Re: Torah Guidance for Health Guidelines

I am not at all worthy of commenting on my Rebbi, shlita, Harav Elya Brudny’s words. However, I would like to offer a perspective that will perhaps help drive home the Rosh Yeshivah’s message.

Mi k’amcha Yisrael. We Yidden remain unmatched in the value we place on human life. We have a myriad of organizations and askanim who are dedicated to all facets of refuah and pikuach nefesh. They help patients find the best care for their illness, provide endless amounts of money, meals, and volunteer help, and advocate in cases of end-of-life issues that come up in hospitals. Last but certainly not least, we have the tireless efforts of our Hatzolah volunteers throughout our communities. Words cannot adequately describe what they have done for us, especially in recent months.

Somehow when it comes to the current epidemic, we see a disconnect. Politics and differing medical opinions aside, it is very difficult to deny that adhering to social distancing measures has had an impact on the spread of COVID-19. We saw this last spring, and we see it in neighborhoods that continue to practice these measures. Very simply put, fewer people died. Why is it that we have become so complacent, as Rav Brudny states? Wouldn’t we do just about anything to prevent the death, chalilah, of even one fellow Jew?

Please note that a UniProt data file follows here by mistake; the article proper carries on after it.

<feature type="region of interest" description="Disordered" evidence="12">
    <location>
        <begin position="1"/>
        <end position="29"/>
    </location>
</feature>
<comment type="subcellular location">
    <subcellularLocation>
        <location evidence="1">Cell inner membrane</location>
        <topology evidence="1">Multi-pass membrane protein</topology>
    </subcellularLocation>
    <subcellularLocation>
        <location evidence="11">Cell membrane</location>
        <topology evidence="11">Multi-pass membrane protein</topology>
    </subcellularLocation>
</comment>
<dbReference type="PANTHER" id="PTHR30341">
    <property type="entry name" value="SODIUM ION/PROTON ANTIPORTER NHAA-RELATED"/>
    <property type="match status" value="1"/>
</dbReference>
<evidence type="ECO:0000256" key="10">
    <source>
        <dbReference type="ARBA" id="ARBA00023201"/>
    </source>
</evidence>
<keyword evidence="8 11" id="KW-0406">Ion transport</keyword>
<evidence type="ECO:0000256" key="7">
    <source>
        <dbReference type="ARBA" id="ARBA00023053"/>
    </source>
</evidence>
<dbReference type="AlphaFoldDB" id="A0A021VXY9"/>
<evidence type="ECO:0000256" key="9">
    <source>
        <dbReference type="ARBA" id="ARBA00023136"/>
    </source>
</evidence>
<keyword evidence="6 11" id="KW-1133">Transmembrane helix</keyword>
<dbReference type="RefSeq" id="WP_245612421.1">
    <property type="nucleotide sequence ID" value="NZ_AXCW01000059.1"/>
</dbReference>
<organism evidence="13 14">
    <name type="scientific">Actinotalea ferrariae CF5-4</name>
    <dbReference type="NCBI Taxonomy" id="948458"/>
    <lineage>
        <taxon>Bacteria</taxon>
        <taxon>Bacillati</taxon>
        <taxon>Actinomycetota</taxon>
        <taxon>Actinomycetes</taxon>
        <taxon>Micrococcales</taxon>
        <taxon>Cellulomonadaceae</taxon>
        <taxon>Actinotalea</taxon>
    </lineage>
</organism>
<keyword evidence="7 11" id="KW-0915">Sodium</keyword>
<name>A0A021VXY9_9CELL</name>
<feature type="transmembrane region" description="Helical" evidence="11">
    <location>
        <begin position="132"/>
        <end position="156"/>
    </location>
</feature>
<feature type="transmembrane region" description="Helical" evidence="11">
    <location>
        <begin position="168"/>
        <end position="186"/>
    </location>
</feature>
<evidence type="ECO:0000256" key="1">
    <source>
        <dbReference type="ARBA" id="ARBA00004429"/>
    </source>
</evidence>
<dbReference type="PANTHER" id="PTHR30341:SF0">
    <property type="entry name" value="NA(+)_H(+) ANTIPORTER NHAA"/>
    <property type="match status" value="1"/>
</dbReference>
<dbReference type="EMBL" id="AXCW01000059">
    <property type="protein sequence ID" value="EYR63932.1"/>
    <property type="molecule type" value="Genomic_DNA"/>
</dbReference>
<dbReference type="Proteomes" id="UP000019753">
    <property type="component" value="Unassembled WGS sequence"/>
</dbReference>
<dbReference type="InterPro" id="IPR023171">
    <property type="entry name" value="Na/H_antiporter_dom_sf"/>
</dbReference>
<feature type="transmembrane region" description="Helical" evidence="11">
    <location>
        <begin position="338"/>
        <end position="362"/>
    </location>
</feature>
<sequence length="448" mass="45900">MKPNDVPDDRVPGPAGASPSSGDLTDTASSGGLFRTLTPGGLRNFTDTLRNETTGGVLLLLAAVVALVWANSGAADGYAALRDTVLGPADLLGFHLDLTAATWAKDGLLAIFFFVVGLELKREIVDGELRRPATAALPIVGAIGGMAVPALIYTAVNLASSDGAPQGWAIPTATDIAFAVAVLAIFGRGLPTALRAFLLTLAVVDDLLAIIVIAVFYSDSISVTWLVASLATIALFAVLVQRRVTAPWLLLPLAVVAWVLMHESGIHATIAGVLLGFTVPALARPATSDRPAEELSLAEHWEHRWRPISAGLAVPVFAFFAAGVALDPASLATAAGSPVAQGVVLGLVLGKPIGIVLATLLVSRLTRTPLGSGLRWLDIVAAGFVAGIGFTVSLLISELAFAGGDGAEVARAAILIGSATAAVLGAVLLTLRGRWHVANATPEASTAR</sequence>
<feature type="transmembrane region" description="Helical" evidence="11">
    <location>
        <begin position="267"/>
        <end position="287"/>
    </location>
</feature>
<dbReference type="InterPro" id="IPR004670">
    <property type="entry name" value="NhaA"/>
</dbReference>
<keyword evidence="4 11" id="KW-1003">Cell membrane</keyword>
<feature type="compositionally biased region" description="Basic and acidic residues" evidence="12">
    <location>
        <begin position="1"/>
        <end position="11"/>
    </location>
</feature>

It would seem that fatigue definitely plays a role here. It has been many months of needing to change our lifestyle and habits. It’s one thing to write a big check to a refuah organization or spend a night caring for someone sick. But wearing a mask all the time and avoiding our usual social interactions seems to be just too difficult.

I think that it behooves us to rise to the challenge and do all that we can to prevent people from getting sick. We should all be seeking the advice of the Torah leaders in our respective kehillos and taking the necessary steps to promote the end, b’ezras Hashem, of this mageifah.

Dr. Duvi Klein, Bayswater, N.Y.